How memorizing Scripture has helped me

Written by Robbie Down

Have you ever worked really hard for an exam—cramming in as many terms or formulas as you can bear so you will perform well on the test? Only to forget it all a day later?

This is a common way we approach studying, but it doesn’t actually improve our memories. There is no routing or wiring happening in our brains. It doesn’t create a routine by which our brains will remember the facts, we just jammed it all in and hoped it was floating around somewhere when it came to the test. We’ve all done this before to a certain extent—often because we don’t actually deem the things we have to remember all that useful.

But what about memorizing something you’ll always need? Memorizing Scripture is one of the most important spiritual disciplines for a Christian. It is greatly equipping for all those who commit to it. One of the reasons it is helpful to memorize Scripture is to fight the temptation of sin. As one of the psalmists says, “I have stored up your word in my heart, that I may not sin against you” (Psalm 119:11).

Accessing the truth of God at any moment is our most powerful tool against habitual or compulsive sin. This has created strong moments of conviction in my day-to-day life. For example, I work as a part-time barista at Starbucks. Just like any other work environment, gossip is a common language among the majority of employees. I’ll catch myself about to dig at a fellow coworker—remembering what Scripture says about gossip and taming the tongue.

This is where the difference between reading the Word and knowing the Word becomes distinct. A portion of living out my faith is going to be credited to the Scripture I can remember.

For me the most transformative part of memorizing Scripture was how it actually worked in my life. Think about this. Imagine reading a chapter of the Bible every day. Soaking in the words, thinking about their meaning, only to forget them as soon as you close the cover. How meaningless! Reading the Bible like you read an instruction manual is useless—the living Word of God needs to transform your heart.

Throughout my mid-teen years, I wrestled with lustful thoughts. I remember being so aggravated that I couldn’t control my mind and felt guilty that I was dwelling on such impure things. It was a cycling sin that felt uncontrollable. It seemed like I tried everything. I tried reading the Bible more often, praying against it, and asking friends to hold me accountable. None of it seemed to permanently change my thought cycle.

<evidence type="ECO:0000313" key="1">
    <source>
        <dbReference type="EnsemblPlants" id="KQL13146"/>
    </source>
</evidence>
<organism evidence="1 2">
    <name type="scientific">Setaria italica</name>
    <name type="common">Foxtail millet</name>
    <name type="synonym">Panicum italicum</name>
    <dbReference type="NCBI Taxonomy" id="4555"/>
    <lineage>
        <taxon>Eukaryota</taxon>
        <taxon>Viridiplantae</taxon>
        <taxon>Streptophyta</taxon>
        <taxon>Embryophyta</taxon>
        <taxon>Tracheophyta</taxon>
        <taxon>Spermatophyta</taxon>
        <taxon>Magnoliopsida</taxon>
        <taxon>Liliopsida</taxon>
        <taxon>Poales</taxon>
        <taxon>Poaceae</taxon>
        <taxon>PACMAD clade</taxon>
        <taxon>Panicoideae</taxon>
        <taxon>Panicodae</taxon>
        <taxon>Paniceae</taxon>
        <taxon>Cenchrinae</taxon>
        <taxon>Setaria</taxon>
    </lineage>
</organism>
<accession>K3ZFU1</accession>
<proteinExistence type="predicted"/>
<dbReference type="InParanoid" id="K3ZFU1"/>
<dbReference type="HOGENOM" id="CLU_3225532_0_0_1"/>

Finally, I told my camp leader about my struggle. “Try memorizing Philippians 4:8, you know, the one about thinking on whatever is pure, lovely, true and stuff.” I was desperate, so I tried it. I read it again and again until it seemed it was actually in my mind for good. It didn’t give me all pure thoughts or all perfect intentions. But what it did do was give me “a double-edged sword,” as Hebrews says, to fight those temptations when they arose. Whenever my mind would wander into an impure place, I would recite aloud, Whatever is true, whatever is noble, whatever is right….” Through this habit, I was able to experience the powerful transforming work Paul coins as the “renewing of your mind.”

A method David often speaks for how to read God’s Word is to meditate. An easy way to better understand this word is to picture how a cow eats. As you know, cows will not chew and swallow their food just once, but many times before it is fully digested. This is the way we ought to digest the Word of God. Not reading it just once and thinking mm that’s good and then forgetting what it tastes like. Instead, we should ingest the words over and over until we actually know them.

We are encouraged to meditate on God’s word all day long (Psalm 119:97). Certainly, this doesn’t mean we walk around with a Bible reading and re-reading a verse all day until we pass out. Rather, through the practice of committing to memory the richness of God’s Word, we can chew on it slowly and really experiencing its worth.

Paul tells us to put on the full armour of God. Even the strongest knight—fully clad with shining armour and an impenetrable shield—is useless in battle without his sword. As we boldly charge against the enemy, may we unsheathe the sword that is the powerful Word of God and wield the truth He has graciously given to us.